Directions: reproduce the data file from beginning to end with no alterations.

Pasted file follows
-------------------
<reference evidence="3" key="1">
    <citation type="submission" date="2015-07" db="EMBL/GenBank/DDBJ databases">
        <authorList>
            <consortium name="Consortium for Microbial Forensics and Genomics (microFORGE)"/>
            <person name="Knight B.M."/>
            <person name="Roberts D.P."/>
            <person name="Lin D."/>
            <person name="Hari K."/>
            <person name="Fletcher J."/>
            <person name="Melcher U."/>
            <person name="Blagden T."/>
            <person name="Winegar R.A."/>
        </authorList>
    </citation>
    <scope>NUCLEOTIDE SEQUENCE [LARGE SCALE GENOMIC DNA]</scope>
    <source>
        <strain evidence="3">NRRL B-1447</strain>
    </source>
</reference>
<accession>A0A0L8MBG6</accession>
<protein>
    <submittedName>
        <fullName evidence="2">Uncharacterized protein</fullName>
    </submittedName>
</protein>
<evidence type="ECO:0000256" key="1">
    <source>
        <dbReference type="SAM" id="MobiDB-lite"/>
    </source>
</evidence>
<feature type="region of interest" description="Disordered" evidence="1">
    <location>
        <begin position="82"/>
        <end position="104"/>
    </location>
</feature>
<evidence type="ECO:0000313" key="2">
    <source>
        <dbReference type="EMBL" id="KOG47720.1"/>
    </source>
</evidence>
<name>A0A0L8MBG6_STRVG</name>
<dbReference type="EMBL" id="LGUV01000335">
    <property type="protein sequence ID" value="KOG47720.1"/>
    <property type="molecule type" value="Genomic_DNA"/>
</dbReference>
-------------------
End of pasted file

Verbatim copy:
<reference evidence="3" key="1">
    <citation type="submission" date="2015-07" db="EMBL/GenBank/DDBJ databases">
        <authorList>
            <consortium name="Consortium for Microbial Forensics and Genomics (microFORGE)"/>
            <person name="Knight B.M."/>
            <person name="Roberts D.P."/>
            <person name="Lin D."/>
            <person name="Hari K."/>
            <person name="Fletcher J."/>
            <person name="Melcher U."/>
            <person name="Blagden T."/>
            <person name="Winegar R.A."/>
        </authorList>
    </citation>
    <scope>NUCLEOTIDE SEQUENCE [LARGE SCALE GENOMIC DNA]</scope>
    <source>
        <strain evidence="3">NRRL B-1447</strain>
    </source>
</reference>
<accession>A0A0L8MBG6</accession>
<protein>
    <submittedName>
        <fullName evidence="2">Uncharacterized protein</fullName>
    </submittedName>
</protein>
<evidence type="ECO:0000256" key="1">
    <source>
        <dbReference type="SAM" id="MobiDB-lite"/>
    </source>
</evidence>
<feature type="region of interest" description="Disordered" evidence="1">
    <location>
        <begin position="82"/>
        <end position="104"/>
    </location>
</feature>
<evidence type="ECO:0000313" key="2">
    <source>
        <dbReference type="EMBL" id="KOG47720.1"/>
    </source>
</evidence>
<name>A0A0L8MBG6_STRVG</name>
<dbReference type="EMBL" id="LGUV01000335">
    <property type="protein sequence ID" value="KOG47720.1"/>
    <property type="molecule type" value="Genomic_DNA"/>
</dbReference>